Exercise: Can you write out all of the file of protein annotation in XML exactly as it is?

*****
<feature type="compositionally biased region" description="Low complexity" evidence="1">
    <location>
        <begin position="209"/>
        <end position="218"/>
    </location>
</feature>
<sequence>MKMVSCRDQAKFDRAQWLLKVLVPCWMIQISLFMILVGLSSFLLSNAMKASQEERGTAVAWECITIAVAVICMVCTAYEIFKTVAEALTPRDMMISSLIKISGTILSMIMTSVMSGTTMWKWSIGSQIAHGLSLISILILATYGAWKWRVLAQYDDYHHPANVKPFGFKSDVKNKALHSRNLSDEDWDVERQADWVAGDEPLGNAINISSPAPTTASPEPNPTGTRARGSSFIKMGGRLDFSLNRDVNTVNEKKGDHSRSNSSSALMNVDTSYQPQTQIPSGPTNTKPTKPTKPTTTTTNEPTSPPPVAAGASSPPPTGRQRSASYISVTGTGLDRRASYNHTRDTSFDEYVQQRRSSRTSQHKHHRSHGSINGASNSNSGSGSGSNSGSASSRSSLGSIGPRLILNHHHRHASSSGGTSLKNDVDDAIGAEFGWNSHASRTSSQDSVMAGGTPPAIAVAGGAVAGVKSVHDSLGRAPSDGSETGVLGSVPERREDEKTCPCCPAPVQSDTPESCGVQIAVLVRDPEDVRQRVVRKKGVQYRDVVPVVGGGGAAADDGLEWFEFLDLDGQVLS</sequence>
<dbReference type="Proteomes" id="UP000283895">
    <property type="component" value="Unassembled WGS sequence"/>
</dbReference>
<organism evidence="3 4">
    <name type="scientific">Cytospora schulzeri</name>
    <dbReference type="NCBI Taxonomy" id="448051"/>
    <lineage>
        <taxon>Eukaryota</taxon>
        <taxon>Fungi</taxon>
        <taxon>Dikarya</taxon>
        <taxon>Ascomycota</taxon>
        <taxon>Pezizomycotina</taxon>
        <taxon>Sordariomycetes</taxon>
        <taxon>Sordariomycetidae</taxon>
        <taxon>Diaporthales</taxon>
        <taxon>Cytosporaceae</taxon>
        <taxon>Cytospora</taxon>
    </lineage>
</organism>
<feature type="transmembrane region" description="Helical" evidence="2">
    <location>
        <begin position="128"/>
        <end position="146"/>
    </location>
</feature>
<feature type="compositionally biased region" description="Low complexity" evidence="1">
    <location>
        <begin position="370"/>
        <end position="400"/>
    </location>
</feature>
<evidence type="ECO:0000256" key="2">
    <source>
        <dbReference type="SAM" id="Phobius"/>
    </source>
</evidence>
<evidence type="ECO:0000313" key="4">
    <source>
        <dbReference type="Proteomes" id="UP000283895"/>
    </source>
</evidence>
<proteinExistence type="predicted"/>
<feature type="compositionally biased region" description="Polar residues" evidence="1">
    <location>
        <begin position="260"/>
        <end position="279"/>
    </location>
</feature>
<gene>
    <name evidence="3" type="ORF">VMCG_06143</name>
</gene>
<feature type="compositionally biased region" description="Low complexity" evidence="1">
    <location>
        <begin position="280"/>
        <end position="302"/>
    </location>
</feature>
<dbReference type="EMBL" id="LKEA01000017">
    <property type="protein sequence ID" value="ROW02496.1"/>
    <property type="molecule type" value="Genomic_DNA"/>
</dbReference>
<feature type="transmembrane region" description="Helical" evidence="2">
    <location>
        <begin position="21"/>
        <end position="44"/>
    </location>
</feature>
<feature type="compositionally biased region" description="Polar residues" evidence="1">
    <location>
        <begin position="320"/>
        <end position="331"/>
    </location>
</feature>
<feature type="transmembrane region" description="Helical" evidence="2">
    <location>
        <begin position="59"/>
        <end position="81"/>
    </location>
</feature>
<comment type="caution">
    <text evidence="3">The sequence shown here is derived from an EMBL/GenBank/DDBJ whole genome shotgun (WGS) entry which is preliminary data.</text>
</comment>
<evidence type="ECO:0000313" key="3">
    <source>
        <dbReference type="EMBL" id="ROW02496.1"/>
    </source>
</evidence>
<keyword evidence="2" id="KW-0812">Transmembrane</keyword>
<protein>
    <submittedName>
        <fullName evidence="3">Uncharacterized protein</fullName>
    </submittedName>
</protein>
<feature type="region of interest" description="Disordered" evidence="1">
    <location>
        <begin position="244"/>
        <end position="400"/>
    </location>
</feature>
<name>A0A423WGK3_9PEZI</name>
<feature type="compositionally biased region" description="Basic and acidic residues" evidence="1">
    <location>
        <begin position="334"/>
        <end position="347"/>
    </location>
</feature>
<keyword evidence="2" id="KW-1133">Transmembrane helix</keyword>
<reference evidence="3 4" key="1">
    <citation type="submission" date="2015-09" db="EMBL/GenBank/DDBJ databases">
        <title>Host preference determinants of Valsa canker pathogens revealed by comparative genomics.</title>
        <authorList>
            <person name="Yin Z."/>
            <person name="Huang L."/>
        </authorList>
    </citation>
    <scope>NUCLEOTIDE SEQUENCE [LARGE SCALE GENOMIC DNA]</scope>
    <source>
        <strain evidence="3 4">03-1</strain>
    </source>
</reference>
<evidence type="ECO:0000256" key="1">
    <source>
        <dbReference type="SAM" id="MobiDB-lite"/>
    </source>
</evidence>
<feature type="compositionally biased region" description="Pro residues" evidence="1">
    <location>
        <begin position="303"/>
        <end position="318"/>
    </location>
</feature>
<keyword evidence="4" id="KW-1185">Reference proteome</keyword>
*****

<feature type="compositionally biased region" description="Low complexity" evidence="1">
    <location>
        <begin position="209"/>
        <end position="218"/>
    </location>
</feature>
<sequence>MKMVSCRDQAKFDRAQWLLKVLVPCWMIQISLFMILVGLSSFLLSNAMKASQEERGTAVAWECITIAVAVICMVCTAYEIFKTVAEALTPRDMMISSLIKISGTILSMIMTSVMSGTTMWKWSIGSQIAHGLSLISILILATYGAWKWRVLAQYDDYHHPANVKPFGFKSDVKNKALHSRNLSDEDWDVERQADWVAGDEPLGNAINISSPAPTTASPEPNPTGTRARGSSFIKMGGRLDFSLNRDVNTVNEKKGDHSRSNSSSALMNVDTSYQPQTQIPSGPTNTKPTKPTKPTTTTTNEPTSPPPVAAGASSPPPTGRQRSASYISVTGTGLDRRASYNHTRDTSFDEYVQQRRSSRTSQHKHHRSHGSINGASNSNSGSGSGSNSGSASSRSSLGSIGPRLILNHHHRHASSSGGTSLKNDVDDAIGAEFGWNSHASRTSSQDSVMAGGTPPAIAVAGGAVAGVKSVHDSLGRAPSDGSETGVLGSVPERREDEKTCPCCPAPVQSDTPESCGVQIAVLVRDPEDVRQRVVRKKGVQYRDVVPVVGGGGAAADDGLEWFEFLDLDGQVLS</sequence>
<dbReference type="Proteomes" id="UP000283895">
    <property type="component" value="Unassembled WGS sequence"/>
</dbReference>
<organism evidence="3 4">
    <name type="scientific">Cytospora schulzeri</name>
    <dbReference type="NCBI Taxonomy" id="448051"/>
    <lineage>
        <taxon>Eukaryota</taxon>
        <taxon>Fungi</taxon>
        <taxon>Dikarya</taxon>
        <taxon>Ascomycota</taxon>
        <taxon>Pezizomycotina</taxon>
        <taxon>Sordariomycetes</taxon>
        <taxon>Sordariomycetidae</taxon>
        <taxon>Diaporthales</taxon>
        <taxon>Cytosporaceae</taxon>
        <taxon>Cytospora</taxon>
    </lineage>
</organism>
<feature type="transmembrane region" description="Helical" evidence="2">
    <location>
        <begin position="128"/>
        <end position="146"/>
    </location>
</feature>
<feature type="compositionally biased region" description="Low complexity" evidence="1">
    <location>
        <begin position="370"/>
        <end position="400"/>
    </location>
</feature>
<evidence type="ECO:0000256" key="2">
    <source>
        <dbReference type="SAM" id="Phobius"/>
    </source>
</evidence>
<evidence type="ECO:0000313" key="4">
    <source>
        <dbReference type="Proteomes" id="UP000283895"/>
    </source>
</evidence>
<proteinExistence type="predicted"/>
<feature type="compositionally biased region" description="Polar residues" evidence="1">
    <location>
        <begin position="260"/>
        <end position="279"/>
    </location>
</feature>
<gene>
    <name evidence="3" type="ORF">VMCG_06143</name>
</gene>
<feature type="compositionally biased region" description="Low complexity" evidence="1">
    <location>
        <begin position="280"/>
        <end position="302"/>
    </location>
</feature>
<dbReference type="EMBL" id="LKEA01000017">
    <property type="protein sequence ID" value="ROW02496.1"/>
    <property type="molecule type" value="Genomic_DNA"/>
</dbReference>
<feature type="transmembrane region" description="Helical" evidence="2">
    <location>
        <begin position="21"/>
        <end position="44"/>
    </location>
</feature>
<feature type="compositionally biased region" description="Polar residues" evidence="1">
    <location>
        <begin position="320"/>
        <end position="331"/>
    </location>
</feature>
<feature type="transmembrane region" description="Helical" evidence="2">
    <location>
        <begin position="59"/>
        <end position="81"/>
    </location>
</feature>
<comment type="caution">
    <text evidence="3">The sequence shown here is derived from an EMBL/GenBank/DDBJ whole genome shotgun (WGS) entry which is preliminary data.</text>
</comment>
<evidence type="ECO:0000313" key="3">
    <source>
        <dbReference type="EMBL" id="ROW02496.1"/>
    </source>
</evidence>
<keyword evidence="2" id="KW-0812">Transmembrane</keyword>
<protein>
    <submittedName>
        <fullName evidence="3">Uncharacterized protein</fullName>
    </submittedName>
</protein>
<feature type="region of interest" description="Disordered" evidence="1">
    <location>
        <begin position="244"/>
        <end position="400"/>
    </location>
</feature>
<name>A0A423WGK3_9PEZI</name>
<feature type="compositionally biased region" description="Basic and acidic residues" evidence="1">
    <location>
        <begin position="334"/>
        <end position="347"/>
    </location>
</feature>
<keyword evidence="2" id="KW-1133">Transmembrane helix</keyword>
<reference evidence="3 4" key="1">
    <citation type="submission" date="2015-09" db="EMBL/GenBank/DDBJ databases">
        <title>Host preference determinants of Valsa canker pathogens revealed by comparative genomics.</title>
        <authorList>
            <person name="Yin Z."/>
            <person name="Huang L."/>
        </authorList>
    </citation>
    <scope>NUCLEOTIDE SEQUENCE [LARGE SCALE GENOMIC DNA]</scope>
    <source>
        <strain evidence="3 4">03-1</strain>
    </source>
</reference>
<evidence type="ECO:0000256" key="1">
    <source>
        <dbReference type="SAM" id="MobiDB-lite"/>
    </source>
</evidence>
<feature type="compositionally biased region" description="Pro residues" evidence="1">
    <location>
        <begin position="303"/>
        <end position="318"/>
    </location>
</feature>
<keyword evidence="4" id="KW-1185">Reference proteome</keyword>